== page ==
Student newspaper aims to break down international barriers

A new feature in UPEI's student newspaper hopes to introduce international students to its readers, including other international students.

1 in 4 students at UPEI is from outside Canada

Malak Nassar, right, stepped up for the first Disposition column for Chelsea Perry. (Matt Rainnie/CBC)

A new feature in UPEI's student newspaper hopes to introduce international students to its readers, including other international students.

Disposition is a forum for international students to introduce themselves. It was recently launched by editor Chelsea Perry.

About one in four students at UPEI come from outside of Canada, something Perry said she was struck by during her first year at the school. She wanted to learn more about them.

"I want to know what it's like growing up from a very, very different background from what I'm familiar with," said Perry.

"It was a very personal project initially. I just really like learning about people and learning their stories. I hope that it builds that greater sense of community."

Telling their own stories

Perry said the idea came from a Ted Talk she saw while she was in high school, The Danger of a Single Story, which focused on the variety of stories that make up our identities as people — and the dangers of oversimplifying those stories.

The hope is by letting international student tell their own stories in Disposition readers will be able to see how people are all similar, rather than focusing on differences.

Malak Nassar, an international student from Egypt, was profiled in the first Disposition. Nassar is at UPEI following in her sister's footsteps, who did an exchange program on the Island.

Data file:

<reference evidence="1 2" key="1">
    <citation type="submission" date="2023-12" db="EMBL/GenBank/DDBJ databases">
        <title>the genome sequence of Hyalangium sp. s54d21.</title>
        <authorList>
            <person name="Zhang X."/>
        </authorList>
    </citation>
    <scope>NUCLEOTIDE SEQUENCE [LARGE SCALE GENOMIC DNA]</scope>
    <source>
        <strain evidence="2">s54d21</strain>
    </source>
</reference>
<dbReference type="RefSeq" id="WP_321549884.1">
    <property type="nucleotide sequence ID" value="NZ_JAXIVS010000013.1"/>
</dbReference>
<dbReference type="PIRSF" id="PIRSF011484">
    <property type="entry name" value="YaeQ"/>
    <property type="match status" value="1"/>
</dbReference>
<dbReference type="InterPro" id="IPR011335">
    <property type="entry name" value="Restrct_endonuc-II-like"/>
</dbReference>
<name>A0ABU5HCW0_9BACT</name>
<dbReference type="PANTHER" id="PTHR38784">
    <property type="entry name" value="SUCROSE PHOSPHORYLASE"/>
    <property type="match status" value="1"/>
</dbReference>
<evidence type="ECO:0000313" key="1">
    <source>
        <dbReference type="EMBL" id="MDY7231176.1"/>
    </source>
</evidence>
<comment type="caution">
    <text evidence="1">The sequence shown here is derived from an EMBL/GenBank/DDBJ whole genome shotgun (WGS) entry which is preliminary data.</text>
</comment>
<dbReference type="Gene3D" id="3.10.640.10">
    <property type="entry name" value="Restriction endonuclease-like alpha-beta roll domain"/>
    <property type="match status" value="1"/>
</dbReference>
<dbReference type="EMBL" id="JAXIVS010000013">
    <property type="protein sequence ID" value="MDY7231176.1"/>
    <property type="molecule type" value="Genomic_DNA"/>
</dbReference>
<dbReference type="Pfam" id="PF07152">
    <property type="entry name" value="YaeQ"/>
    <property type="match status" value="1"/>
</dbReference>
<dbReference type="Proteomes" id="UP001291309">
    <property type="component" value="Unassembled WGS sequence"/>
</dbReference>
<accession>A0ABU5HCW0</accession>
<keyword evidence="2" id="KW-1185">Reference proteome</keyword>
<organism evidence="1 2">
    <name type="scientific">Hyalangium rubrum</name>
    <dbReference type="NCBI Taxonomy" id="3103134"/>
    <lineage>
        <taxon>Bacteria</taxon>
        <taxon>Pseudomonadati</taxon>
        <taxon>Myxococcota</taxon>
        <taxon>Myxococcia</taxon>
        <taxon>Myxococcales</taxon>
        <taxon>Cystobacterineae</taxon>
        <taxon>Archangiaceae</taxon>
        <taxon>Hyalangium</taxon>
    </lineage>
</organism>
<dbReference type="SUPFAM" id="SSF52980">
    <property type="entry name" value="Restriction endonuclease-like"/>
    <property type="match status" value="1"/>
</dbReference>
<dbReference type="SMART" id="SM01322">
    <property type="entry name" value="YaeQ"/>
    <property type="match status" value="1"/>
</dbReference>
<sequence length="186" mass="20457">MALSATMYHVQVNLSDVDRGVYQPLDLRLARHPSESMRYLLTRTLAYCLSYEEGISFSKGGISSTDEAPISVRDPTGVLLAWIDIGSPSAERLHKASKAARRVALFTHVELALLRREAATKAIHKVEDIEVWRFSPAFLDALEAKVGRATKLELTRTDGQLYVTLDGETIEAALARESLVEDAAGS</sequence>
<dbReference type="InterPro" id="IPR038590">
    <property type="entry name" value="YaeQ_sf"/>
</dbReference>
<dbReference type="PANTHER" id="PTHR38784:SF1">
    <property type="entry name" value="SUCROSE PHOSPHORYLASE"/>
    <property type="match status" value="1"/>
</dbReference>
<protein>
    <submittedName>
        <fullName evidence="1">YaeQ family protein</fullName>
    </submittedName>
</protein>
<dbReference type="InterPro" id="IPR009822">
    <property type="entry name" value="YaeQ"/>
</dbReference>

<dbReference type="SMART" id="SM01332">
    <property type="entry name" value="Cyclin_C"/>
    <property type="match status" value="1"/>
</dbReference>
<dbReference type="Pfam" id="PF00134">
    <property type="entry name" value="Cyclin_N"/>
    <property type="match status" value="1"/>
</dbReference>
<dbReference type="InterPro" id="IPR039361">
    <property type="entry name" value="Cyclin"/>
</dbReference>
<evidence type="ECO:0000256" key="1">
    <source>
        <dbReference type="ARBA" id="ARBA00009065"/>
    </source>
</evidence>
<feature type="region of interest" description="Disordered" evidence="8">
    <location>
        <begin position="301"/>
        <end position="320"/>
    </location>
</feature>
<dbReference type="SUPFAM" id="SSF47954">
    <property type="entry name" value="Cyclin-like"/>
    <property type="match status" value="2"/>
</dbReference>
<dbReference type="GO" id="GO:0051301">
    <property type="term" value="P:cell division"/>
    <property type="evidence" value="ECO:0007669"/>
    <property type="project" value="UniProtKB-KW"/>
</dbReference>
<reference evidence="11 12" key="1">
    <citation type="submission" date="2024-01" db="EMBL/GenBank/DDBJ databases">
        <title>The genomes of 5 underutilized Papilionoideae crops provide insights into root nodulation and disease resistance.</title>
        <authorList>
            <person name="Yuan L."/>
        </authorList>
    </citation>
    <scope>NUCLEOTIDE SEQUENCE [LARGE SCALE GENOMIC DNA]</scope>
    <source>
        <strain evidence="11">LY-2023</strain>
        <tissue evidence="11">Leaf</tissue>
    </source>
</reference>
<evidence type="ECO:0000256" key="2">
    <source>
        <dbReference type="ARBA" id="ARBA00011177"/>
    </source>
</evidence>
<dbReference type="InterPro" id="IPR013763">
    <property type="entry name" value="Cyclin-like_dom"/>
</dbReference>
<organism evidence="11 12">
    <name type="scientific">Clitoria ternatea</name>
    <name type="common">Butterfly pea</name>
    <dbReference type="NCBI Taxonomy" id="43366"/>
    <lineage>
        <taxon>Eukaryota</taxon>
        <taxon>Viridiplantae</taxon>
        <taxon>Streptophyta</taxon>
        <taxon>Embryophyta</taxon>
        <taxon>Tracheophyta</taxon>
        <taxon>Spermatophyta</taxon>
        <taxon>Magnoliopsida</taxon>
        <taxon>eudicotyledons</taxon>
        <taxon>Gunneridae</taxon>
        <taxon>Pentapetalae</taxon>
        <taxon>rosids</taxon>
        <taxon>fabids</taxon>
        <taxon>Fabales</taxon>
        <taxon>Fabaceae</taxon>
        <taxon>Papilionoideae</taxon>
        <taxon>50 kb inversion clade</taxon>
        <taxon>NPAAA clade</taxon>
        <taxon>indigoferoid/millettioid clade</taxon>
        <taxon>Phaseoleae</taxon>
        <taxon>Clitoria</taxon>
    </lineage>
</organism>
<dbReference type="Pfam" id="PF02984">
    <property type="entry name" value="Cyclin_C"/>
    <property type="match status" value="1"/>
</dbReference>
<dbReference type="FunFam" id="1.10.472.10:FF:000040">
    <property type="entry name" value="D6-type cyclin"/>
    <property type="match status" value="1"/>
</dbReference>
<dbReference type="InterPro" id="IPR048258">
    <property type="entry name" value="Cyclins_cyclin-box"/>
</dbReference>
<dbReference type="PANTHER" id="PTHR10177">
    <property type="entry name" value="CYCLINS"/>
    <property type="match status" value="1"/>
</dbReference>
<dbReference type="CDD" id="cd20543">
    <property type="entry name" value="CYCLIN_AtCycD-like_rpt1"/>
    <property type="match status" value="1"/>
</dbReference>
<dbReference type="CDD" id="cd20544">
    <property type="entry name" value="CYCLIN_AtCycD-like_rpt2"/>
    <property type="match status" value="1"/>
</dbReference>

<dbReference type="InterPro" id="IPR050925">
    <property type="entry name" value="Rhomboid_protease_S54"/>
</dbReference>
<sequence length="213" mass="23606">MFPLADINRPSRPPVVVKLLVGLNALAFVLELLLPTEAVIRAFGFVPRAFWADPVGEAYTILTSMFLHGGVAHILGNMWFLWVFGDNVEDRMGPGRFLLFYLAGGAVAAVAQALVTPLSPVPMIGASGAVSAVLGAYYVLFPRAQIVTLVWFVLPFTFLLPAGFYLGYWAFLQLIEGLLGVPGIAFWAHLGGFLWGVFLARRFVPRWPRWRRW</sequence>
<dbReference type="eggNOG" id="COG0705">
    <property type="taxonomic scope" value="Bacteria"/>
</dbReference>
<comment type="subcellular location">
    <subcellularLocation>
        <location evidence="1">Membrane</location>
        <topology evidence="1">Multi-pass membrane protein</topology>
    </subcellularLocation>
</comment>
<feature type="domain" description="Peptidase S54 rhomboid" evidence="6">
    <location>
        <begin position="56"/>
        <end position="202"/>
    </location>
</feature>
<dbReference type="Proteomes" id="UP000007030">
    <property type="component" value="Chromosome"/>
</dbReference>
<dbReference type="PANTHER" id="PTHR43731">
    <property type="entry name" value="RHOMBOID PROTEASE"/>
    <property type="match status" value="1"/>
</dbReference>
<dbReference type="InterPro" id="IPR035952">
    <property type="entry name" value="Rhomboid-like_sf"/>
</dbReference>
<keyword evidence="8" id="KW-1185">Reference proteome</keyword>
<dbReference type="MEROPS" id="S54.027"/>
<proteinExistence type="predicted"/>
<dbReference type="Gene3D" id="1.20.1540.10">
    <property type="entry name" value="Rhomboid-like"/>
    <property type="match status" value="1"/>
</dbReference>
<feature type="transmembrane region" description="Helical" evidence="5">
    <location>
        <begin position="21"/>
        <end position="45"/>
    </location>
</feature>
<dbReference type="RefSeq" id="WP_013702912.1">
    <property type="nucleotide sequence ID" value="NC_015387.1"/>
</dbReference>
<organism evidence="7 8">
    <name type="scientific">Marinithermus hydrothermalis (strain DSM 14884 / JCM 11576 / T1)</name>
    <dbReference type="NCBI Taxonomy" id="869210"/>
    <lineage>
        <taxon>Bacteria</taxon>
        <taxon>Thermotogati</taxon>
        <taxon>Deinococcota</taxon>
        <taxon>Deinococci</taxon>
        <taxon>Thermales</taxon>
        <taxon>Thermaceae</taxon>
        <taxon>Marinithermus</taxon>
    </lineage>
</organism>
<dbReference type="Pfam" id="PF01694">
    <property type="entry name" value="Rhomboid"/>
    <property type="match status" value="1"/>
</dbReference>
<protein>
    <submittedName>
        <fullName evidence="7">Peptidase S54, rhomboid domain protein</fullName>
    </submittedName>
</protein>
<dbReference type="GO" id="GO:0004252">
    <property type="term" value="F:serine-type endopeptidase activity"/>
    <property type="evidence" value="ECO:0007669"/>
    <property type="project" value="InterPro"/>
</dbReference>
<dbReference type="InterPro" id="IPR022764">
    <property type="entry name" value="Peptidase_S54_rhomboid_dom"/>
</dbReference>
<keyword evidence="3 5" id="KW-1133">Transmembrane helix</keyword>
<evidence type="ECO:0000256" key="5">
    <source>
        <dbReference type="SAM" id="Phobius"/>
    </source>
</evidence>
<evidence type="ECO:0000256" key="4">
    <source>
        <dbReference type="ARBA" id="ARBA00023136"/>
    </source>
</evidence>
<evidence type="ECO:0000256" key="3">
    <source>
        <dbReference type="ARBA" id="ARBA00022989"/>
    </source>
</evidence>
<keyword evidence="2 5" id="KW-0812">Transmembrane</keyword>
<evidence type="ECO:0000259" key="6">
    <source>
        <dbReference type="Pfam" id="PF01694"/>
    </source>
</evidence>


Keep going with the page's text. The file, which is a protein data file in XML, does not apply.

Nassar said she sees the feature as helping international students understand each other, as much as it helps Canadians.

"International students … put themselves outside of their comfort zone," she said.

"They come here and they're struck with challenges so they try to creep back into their comfort zone and they go into groups of people from the same place,"

Don't be intimidated

Nassar said this happened to her, and it took a conscious effort to go back to spending time with people from backgrounds different from hers.

"It's very important to not be intimidated, to go up to people from different backgrounds, from different cultures, to Canadians. There's so much more similarities than differences, and try to see those," she said.

Perry said there has been positive feedback from the first column, and a number of students have approached her about writing their own stories.

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With files from Island Morning


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